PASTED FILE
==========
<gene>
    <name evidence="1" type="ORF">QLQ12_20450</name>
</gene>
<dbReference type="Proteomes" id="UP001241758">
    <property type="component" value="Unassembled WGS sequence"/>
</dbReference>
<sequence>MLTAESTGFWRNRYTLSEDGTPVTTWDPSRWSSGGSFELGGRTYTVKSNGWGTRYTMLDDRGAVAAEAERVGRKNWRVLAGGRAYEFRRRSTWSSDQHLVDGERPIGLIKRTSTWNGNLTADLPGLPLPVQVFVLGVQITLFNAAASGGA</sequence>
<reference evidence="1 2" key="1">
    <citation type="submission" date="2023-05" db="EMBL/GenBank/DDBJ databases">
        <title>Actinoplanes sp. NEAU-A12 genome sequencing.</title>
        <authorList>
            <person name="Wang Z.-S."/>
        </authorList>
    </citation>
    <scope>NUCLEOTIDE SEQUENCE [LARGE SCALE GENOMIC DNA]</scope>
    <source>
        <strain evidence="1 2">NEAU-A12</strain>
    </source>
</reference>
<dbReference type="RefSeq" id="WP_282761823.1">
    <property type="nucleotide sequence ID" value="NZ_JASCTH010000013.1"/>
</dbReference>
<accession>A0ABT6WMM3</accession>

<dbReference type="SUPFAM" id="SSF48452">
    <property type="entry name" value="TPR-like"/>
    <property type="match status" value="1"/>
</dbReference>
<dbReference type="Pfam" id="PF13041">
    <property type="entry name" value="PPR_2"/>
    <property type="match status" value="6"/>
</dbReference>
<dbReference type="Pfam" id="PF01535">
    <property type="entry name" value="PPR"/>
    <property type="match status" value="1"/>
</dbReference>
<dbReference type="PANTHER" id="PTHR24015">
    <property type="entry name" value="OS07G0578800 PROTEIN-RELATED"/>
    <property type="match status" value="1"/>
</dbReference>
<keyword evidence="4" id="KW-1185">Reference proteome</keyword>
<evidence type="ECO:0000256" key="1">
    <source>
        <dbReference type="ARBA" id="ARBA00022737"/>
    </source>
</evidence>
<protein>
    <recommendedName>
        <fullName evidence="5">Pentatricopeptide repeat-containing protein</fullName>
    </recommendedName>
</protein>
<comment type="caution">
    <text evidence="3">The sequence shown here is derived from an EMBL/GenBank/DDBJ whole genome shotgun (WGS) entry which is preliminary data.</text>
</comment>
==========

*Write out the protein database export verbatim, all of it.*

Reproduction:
<gene>
    <name evidence="1" type="ORF">QLQ12_20450</name>
</gene>
<dbReference type="Proteomes" id="UP001241758">
    <property type="component" value="Unassembled WGS sequence"/>
</dbReference>
<sequence>MLTAESTGFWRNRYTLSEDGTPVTTWDPSRWSSGGSFELGGRTYTVKSNGWGTRYTMLDDRGAVAAEAERVGRKNWRVLAGGRAYEFRRRSTWSSDQHLVDGERPIGLIKRTSTWNGNLTADLPGLPLPVQVFVLGVQITLFNAAASGGA</sequence>
<reference evidence="1 2" key="1">
    <citation type="submission" date="2023-05" db="EMBL/GenBank/DDBJ databases">
        <title>Actinoplanes sp. NEAU-A12 genome sequencing.</title>
        <authorList>
            <person name="Wang Z.-S."/>
        </authorList>
    </citation>
    <scope>NUCLEOTIDE SEQUENCE [LARGE SCALE GENOMIC DNA]</scope>
    <source>
        <strain evidence="1 2">NEAU-A12</strain>
    </source>
</reference>
<dbReference type="RefSeq" id="WP_282761823.1">
    <property type="nucleotide sequence ID" value="NZ_JASCTH010000013.1"/>
</dbReference>
<accession>A0ABT6WMM3</accession>

<dbReference type="SUPFAM" id="SSF48452">
    <property type="entry name" value="TPR-like"/>
    <property type="match status" value="1"/>
</dbReference>
<dbReference type="Pfam" id="PF13041">
    <property type="entry name" value="PPR_2"/>
    <property type="match status" value="6"/>
</dbReference>
<dbReference type="Pfam" id="PF01535">
    <property type="entry name" value="PPR"/>
    <property type="match status" value="1"/>
</dbReference>
<dbReference type="PANTHER" id="PTHR24015">
    <property type="entry name" value="OS07G0578800 PROTEIN-RELATED"/>
    <property type="match status" value="1"/>
</dbReference>
<keyword evidence="4" id="KW-1185">Reference proteome</keyword>
<evidence type="ECO:0000256" key="1">
    <source>
        <dbReference type="ARBA" id="ARBA00022737"/>
    </source>
</evidence>
<protein>
    <recommendedName>
        <fullName evidence="5">Pentatricopeptide repeat-containing protein</fullName>
    </recommendedName>
</protein>
<comment type="caution">
    <text evidence="3">The sequence shown here is derived from an EMBL/GenBank/DDBJ whole genome shotgun (WGS) entry which is preliminary data.</text>
</comment>